geminiann06001 — Announcement
Fossil group of galaxies shows dearth of low luminosity members
3 January 2006
Galaxies frequently appear in large numbers as physical units bound by gravity. The largest are the galaxy clusters with hundreds of members, and at the smaller end are the compact groups of galaxies with a maximum of about 10 members. Between these are the “fossil groups” with members numbering in the dozens. A fossil group of galaxies is a system with a large extended x-ray halo, dominated by one very luminous elliptical galaxy that is surrounded by low-luminosity companions.
Claudia L. Mendes de Oliveira (Universidade de Sao Paulo, Brazil) and her collaborators used GMOS, the optical imager/multi-object spectrograph on the Gemini North Telescope, to determine the first luminosity function (LF) of the galaxies in a fossil group based on spectroscopy of the member galaxies. The team observed the fossil group RX J1552.2+2013, and measured a mean redshift of z = 0.136 for 36 of its confirmed members. The main result indicates that not only is the bright end of the LF unusually scarce in bright galaxies, but there is also a pronounced dip in the luminosity function at the low luminosity end. RX J1552.2+2013 has a lack of faint galaxies at around absolute mag MR = -18 and fainter (see geminiann06001b).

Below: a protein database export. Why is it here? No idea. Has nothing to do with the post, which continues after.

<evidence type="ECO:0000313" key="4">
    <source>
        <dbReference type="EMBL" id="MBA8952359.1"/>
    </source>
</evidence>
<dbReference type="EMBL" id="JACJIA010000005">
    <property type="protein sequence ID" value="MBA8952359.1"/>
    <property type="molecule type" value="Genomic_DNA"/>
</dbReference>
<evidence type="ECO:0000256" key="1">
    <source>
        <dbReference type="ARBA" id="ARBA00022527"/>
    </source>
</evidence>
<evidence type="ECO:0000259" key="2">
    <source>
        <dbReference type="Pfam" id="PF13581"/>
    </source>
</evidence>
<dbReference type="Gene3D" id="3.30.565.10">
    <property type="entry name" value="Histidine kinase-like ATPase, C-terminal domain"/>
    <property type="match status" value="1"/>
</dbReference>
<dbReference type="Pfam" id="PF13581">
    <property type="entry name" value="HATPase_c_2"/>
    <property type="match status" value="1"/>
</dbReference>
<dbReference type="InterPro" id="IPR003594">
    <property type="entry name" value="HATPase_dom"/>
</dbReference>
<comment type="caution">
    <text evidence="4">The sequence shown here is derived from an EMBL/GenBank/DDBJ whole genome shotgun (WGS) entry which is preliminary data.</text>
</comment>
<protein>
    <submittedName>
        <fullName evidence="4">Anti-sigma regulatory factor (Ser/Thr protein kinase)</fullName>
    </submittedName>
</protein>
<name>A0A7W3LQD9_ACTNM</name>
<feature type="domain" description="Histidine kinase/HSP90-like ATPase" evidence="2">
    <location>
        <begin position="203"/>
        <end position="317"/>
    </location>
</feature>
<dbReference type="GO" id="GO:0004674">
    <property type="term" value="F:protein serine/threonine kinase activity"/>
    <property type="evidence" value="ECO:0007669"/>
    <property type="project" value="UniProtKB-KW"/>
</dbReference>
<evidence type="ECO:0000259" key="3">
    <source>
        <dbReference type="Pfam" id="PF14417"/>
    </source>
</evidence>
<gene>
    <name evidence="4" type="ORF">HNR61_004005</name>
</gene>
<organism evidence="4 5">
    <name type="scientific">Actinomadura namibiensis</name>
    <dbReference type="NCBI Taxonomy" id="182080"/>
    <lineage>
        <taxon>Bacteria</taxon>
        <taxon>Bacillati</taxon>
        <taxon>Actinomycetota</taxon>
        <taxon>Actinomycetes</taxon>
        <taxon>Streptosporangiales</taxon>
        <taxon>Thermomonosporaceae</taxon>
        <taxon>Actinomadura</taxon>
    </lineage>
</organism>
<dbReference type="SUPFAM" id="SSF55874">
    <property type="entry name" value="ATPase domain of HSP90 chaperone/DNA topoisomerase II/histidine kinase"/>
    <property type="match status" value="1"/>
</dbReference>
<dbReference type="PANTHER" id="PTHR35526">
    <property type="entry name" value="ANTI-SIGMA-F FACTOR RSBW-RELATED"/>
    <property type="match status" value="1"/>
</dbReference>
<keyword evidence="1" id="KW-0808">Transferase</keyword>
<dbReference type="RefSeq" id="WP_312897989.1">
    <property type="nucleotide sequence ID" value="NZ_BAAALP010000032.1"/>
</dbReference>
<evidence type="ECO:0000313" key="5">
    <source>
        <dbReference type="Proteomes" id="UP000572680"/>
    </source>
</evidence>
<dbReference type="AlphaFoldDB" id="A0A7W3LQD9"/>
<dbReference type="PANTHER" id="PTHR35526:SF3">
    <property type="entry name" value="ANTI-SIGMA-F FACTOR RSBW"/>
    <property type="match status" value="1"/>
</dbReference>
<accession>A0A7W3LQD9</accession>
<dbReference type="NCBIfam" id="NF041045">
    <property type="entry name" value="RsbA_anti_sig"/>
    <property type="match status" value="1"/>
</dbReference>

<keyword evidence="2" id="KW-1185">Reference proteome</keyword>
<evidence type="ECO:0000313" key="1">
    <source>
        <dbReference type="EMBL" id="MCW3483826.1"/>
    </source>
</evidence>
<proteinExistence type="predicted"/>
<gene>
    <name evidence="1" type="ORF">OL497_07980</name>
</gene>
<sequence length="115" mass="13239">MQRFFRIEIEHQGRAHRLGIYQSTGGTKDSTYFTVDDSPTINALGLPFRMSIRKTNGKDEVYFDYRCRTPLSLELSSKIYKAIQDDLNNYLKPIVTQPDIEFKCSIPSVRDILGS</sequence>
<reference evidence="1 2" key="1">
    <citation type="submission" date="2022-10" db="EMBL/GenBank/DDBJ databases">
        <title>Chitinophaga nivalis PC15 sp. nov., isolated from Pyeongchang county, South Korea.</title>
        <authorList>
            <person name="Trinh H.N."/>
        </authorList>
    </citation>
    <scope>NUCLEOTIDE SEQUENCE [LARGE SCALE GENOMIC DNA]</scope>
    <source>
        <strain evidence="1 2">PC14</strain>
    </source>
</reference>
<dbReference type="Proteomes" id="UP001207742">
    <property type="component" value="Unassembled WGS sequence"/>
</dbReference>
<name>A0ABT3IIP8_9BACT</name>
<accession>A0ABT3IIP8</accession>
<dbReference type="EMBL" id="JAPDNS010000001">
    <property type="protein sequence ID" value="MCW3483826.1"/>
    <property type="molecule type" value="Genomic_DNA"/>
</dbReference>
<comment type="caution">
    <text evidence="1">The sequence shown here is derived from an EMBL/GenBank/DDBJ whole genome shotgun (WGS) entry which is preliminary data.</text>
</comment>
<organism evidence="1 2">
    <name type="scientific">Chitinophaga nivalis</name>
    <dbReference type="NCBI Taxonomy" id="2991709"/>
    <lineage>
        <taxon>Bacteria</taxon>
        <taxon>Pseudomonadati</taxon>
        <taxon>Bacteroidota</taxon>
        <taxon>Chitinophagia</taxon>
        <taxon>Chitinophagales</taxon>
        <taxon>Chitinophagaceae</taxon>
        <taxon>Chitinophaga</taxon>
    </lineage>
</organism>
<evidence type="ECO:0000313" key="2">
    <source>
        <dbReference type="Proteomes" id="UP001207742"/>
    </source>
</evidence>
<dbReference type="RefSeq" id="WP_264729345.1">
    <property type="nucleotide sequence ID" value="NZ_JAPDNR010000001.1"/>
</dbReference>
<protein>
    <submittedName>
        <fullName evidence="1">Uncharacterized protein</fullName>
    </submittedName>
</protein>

One explanation of this lack of faint galaxies is that dynamical friction of the group’s orbiting galaxies causes them to loose their kinetic energy to the pool of dark matter particles. The result is that galaxies would spiral toward the mass center of the group to merge with the central galaxy. This works more efficiently for the more massive members of the group, but it does not work for less massive objects. A possible scenario that explains the lack of faint/small galaxies is the dimming or total disruption of the faint galaxies by a succession of tidal encounters. The smaller galaxies would be shredded apart as they circulate through the gravitational potential of the group. The debris of the disrupted galaxies is one of the possible sources of diffuse intracluster light and/or of large central elliptical envelopes commonly observed.
- “The luminosity function of the fossil group RX J1552.2+2013” by Claudia L. Mendes de Oliveira, Eduardo. S. Cypriano, & Laerte Sodré, Jr. published in The Astronomical Journal, 131, 158-167, 2006 January.